Sudan visa note

If you plan to obtain a Sudan visa en route in Nairobi or Addis Ababa on a Northbound trip you will need to obtain an Egyptian visa in advance. Please refer to Sudan Northbound visa information for further information.

Sudan Southbound

The process of obtaining a visa for Sudan can be a complicated one so it is vital that you read the following information thoroughly.

All nationalities require a visa to enter Sudan, and it is recommended that you obtain this visa in advance of your trip.

All nationalities must check with their respective embassies.

The whole process of obtaining a Sudan visa before travel can take up to 8 weeks and there are a few ways in which you can apply.

1. In advance

Directly with a Sudanese Embassy or Consulate.

If you choose this option please check with the Embassy, as some embassies will organise the authorisation/invitation letter for you as part of the visa application service. If the Embassy does not provide this authorisation letter, then you will have to obtain this through Waleed Arafat at Lendi Travel (Email: who can help you obtain this for a fee (approximately USD50 - USD165 depending on the type of letter needed at the specific Ebassy or Consulate). Please note you will also have to pay for your visa fees on top of this.

Please contact Waleed well in advance (8 weeks before the start of your trip), and clearly state to him where you will obtain your visa (e.g. London).

For UK citizens, please visit the Embassy of Sudan in London for details on how to apply for the tourist visa -

For US citizens, please visit the Embassy of Sudan in Washington DC for details of how to apply for the tourist visa -

For Australian citizens, please visit the following website for details of your closest Sudan Mission

2. Through a visa agent - The Visa Machine

If you decide to obtain your visa through The Visa Machine, please contact them directly for all the information.

3. En route (on trip or before your trip starts)

A) At the Embassy of Sudan in Cairo, Egypt - For all nationalities (except US citizens) it is possible to obtain the Sudan visa in Cairo (if you are there on a weekday); however, the process can be time consuming and the information and requirements can change suddenly (we therefore recommend all nationalities obtain Sudan visas in advance)

The latest information is as follows: If you have obtained your Ethiopian visa in advance OR if you are flying out of Khartoum and have proof of exit such as your flight ticket, you can apply for a Sudan visa in Cairo without an authorisation letter (again, we recommend you check this in advance). You will however, be required to submit a Letter of Introduction from your own Embassy confirming your nationality and stating there is no reason you cannot travel. Some Embassies charge a fee for this letter.

The visa cost can vary significantly (between USD50 - USD180) and takes 1-2 days. You will need approximately 6 passport photos for the visa.

B) At the Consulate of Sudan in Aswan, Egypt – This is a second option for obtaining your visa en route. However, you must have an authorisation letter in advance obtained through Waleed Arafat at Lendi Travel (Email: who can help you obtain this for a fee (approximately USD165). Please note you will also have to pay for your visa fees on top of this.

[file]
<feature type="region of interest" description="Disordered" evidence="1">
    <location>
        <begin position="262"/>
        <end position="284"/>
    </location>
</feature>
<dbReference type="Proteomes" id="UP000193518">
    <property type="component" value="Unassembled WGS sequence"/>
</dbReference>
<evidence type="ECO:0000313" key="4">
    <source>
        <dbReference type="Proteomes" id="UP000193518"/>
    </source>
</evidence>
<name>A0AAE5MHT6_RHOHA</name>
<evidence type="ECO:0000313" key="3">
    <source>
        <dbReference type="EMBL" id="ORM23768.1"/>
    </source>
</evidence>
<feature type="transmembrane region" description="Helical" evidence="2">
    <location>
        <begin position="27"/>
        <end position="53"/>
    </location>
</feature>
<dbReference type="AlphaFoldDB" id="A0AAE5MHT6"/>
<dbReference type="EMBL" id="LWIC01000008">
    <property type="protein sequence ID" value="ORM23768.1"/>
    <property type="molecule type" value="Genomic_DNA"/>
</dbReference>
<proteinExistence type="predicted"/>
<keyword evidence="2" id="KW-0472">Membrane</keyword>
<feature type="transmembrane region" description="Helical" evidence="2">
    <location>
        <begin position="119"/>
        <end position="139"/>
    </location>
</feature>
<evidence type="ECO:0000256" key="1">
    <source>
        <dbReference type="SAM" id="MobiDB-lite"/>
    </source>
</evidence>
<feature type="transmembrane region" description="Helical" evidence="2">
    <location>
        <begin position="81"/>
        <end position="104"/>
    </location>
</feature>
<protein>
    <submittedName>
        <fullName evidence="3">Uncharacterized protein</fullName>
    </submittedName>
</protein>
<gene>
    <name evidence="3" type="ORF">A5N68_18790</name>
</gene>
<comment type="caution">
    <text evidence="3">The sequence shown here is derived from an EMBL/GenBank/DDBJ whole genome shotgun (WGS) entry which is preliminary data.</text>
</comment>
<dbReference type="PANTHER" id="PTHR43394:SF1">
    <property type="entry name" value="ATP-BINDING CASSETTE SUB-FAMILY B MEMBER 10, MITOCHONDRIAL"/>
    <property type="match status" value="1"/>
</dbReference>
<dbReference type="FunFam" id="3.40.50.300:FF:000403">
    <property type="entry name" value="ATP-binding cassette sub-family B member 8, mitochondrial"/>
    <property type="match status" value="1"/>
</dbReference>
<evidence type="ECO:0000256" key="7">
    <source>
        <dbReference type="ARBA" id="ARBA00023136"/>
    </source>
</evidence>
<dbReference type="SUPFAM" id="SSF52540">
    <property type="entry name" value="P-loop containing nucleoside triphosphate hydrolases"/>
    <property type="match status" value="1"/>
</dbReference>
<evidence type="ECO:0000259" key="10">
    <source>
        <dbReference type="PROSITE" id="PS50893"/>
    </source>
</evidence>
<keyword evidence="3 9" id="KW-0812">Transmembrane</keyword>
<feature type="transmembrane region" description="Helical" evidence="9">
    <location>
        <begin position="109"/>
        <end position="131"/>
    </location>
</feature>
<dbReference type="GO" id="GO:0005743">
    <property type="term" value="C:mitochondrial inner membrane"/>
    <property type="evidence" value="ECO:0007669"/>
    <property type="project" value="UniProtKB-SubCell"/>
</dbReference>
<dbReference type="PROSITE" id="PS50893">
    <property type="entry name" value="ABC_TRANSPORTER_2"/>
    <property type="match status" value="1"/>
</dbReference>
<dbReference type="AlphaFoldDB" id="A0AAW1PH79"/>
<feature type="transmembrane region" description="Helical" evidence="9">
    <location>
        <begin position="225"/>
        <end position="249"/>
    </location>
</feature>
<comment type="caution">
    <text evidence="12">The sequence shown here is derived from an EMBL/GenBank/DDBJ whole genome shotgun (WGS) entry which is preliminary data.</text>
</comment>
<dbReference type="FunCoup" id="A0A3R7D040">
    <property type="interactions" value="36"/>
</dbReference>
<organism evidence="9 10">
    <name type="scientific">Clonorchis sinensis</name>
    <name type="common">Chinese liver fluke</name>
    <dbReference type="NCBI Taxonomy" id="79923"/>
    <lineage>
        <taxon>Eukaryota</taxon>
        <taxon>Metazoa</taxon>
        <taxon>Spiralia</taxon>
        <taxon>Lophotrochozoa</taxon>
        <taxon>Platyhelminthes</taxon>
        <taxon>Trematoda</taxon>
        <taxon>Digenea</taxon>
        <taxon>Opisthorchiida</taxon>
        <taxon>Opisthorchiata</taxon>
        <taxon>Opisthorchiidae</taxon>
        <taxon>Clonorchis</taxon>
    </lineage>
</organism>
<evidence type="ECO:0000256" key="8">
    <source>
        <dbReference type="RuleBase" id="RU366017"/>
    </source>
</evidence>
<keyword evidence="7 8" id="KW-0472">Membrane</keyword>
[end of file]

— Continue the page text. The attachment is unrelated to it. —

PLEASE NOTE: Due to the process of authorisation being controlled by the Ministry of Foreign Affairs in Sudan, Dragoman will not and indeed cannot become involved in the authorisation process.

Registration in Sudan

Everyone is required to register with the Aliens Department within three days of their arrival in the country (2 passport size photos are needed, and the fee is the Sudanese Pounds equivalent of around USD55). Once registered, you are not required to obtain an exit visa to leave the country. If you are flying out of Khartoum airport, you are required to pay USD20 per person airport tax. 

Personal Spending

Based on the range that previous travellers have spent on this trip, we recommend you allow between a minimum of USD10 and a maximum of USD20 per day.

This will cover individual expenses such as drinks, meals whilst out (when staying in cities), souvenirs, tips and personal permits.

Banks and moneychangers in most countries will now only accept bills with a metallic strip running top to bottom of the bill and which are dated from 2006 or later. You should not take worn or damaged notes, or any that have been written on.

What else you need to know

Currencies & Cash

It is not really worth trying to buy local currencies before you travel.  Do also bear in mind that many countries have strict regulations about the amount of their own local currency you are allowed to import - if you are found with amounts in excess of the allowed amounts, it may well be confiscated!

For obvious security reasons we hesitate to recommend you bring lots of cash with you, a sensible mix of cash and cash passports such as TravelEx cards and ATM cards is best. However, most of our past passengers have said they wished they had been told to bring more cash. Apart from the convenience of being able to change money in many more places, you will sometimes get a much better exchange rate for cash.